June 9, 2013 / by Rayne


Truck-sized Holes: Journalists Challenged by Technology Blindness

[photo: liebeslakritze via Flickr]

[photo: liebeslakritze via Flickr]

Note: The following piece was written just before news broke about Booz Allen Hamilton employee Edward Snowden. With this in mind, let’s look at the reporting we’ve see up to this point; problems with reporting to date may remain even with the new disclosures.

ZDNet bemoaned the failure of journalism in the wake of disclosures this past week regarding the National Security Administration’s surveillance program; they took issue in particular with the Washington Post’s June 7 report. The challenge to journalists at WaPo and other outlets, particularly those who do not have a strong grasp of information technology, can be seen in the reporting around access to social media systems.

Some outlets focused on “direct access.” Others reported on “access,” but were not clear about direct or indirect access.

Yet more reporting focused on awareness of the program and authorization or lack thereof on the part of the largest social media firms cited on the leaked NSA slides.

Journalists are not asking what “access” means in order to clarify what each corporation understands direct and indirect access to mean with regard to their systems.

Does “direct access” mean someone physically camped out on site within reach of the data center?

Does “direct access” mean someone with global administrative rights and capability offsite of the data center? Some might call this remote access, but without clarification, what is the truth?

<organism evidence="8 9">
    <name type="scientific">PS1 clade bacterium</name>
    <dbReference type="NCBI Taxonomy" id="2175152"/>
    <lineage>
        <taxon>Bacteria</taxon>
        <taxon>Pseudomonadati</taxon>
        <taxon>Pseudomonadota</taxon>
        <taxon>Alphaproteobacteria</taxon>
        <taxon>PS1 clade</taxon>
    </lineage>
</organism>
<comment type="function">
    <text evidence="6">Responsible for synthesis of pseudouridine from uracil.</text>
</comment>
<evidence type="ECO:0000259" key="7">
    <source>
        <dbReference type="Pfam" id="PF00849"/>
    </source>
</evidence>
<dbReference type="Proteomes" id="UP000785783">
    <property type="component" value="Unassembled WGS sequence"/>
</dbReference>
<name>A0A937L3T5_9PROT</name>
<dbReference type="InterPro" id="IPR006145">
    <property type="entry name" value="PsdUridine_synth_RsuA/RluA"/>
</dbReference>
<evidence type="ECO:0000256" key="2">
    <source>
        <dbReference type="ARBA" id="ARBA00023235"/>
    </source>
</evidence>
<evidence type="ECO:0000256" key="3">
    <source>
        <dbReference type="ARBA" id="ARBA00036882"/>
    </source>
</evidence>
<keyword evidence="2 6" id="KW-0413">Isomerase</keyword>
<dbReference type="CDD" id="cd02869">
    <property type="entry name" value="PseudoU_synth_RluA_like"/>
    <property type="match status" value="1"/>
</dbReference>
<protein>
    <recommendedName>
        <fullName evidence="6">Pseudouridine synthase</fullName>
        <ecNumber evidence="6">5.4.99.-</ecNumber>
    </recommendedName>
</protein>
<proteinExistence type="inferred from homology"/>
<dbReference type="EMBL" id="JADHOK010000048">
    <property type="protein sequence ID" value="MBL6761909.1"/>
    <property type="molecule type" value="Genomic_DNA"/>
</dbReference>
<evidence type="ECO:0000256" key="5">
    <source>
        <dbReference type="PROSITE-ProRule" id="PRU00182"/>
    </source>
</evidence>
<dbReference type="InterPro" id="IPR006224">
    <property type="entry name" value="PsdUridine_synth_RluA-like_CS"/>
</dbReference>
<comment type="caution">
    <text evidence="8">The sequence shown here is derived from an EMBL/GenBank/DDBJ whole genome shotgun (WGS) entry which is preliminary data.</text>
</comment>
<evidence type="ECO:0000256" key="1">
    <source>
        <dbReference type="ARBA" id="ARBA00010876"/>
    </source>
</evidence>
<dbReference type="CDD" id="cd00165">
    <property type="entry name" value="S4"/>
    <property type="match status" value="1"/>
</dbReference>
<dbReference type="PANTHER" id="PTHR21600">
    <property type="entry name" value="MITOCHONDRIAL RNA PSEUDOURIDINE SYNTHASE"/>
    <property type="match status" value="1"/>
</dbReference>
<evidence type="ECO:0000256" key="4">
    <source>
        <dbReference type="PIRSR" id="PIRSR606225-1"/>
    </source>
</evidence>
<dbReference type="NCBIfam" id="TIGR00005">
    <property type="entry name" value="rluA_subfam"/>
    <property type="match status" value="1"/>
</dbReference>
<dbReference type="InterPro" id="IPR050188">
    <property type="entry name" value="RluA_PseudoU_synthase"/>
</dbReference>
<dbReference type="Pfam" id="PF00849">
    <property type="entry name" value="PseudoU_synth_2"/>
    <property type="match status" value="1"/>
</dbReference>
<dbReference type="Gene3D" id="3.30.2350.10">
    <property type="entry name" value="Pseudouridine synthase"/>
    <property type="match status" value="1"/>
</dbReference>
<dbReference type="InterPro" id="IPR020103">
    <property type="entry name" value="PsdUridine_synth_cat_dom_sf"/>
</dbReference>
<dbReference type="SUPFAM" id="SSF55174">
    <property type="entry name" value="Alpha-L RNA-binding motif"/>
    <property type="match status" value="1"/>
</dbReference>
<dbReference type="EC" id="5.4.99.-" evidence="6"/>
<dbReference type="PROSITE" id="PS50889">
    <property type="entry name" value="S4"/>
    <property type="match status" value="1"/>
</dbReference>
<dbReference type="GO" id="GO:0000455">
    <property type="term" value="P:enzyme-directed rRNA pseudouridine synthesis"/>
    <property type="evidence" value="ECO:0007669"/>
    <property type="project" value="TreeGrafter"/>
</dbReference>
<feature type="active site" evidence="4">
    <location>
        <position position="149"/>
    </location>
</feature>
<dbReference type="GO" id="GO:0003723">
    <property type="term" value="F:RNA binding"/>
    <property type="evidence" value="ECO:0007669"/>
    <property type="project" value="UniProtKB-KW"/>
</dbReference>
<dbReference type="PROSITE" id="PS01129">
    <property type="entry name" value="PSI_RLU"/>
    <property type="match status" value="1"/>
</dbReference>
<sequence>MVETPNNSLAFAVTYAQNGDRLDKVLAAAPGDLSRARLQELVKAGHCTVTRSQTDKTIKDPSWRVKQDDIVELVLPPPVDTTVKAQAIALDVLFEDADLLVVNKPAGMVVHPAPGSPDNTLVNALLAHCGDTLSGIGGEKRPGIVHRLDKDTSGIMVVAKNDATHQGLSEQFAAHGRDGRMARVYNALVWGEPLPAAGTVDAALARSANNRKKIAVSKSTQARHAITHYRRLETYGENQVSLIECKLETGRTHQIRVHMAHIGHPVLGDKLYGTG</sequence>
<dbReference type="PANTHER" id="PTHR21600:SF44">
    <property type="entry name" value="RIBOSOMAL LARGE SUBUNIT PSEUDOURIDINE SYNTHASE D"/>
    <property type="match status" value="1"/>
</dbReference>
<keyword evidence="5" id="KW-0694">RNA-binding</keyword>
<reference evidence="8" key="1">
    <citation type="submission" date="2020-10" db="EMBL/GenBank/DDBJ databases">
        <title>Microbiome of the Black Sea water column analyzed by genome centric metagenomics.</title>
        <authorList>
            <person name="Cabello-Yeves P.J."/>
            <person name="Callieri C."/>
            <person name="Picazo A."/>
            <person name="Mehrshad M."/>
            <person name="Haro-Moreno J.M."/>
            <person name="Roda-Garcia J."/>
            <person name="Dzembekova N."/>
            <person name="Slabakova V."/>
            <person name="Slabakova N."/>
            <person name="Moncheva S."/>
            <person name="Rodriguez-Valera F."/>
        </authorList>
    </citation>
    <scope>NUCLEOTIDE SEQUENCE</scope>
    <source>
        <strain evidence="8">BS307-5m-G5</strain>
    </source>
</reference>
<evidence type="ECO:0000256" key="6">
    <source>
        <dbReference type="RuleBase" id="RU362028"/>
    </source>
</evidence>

I don’t know about you but I can drive a Mack truck through the gap between these two questions.

So which “direct access” have the social media firms not permitted? Which “direct access” has been taken without authorization of corporate management? ZDNet focuses carefully on authorization, noting the changes in Washington Post’s story with regard to “knowingly participated,” changed later to read “whose cooperation is essential PRISM operations.”

This begs the same questions with regard to any other form of access which is not direct. Note carefully that a key NSA slide is entitled, “Dates when PRISM Collection Began For Each Provider.” It doesn’t actually say “gained access,” direct or otherwise.

The next challenge surrounds the questions of authorization and participation. Some news outlets point to the denials by social media firms Yahoo and Google, in which these firms claim no participation in PRISM. Yet the NSA slides show “acquired access to servers” for these firms.

Again, I can deftly maneuver a 40-foot dry van between these two attributes. The NSA’s acquisition of access does not require conscious authorization or active participation in PRISM. Of course this also hinges on the meaning of “access.”

[Insert Princess Bride pop culture reference here: “I do not think that word means what you think it means.”]

There’s one more wrinkle further clouding reporting, about which journalists are not demanding clarification, and that is the program itself.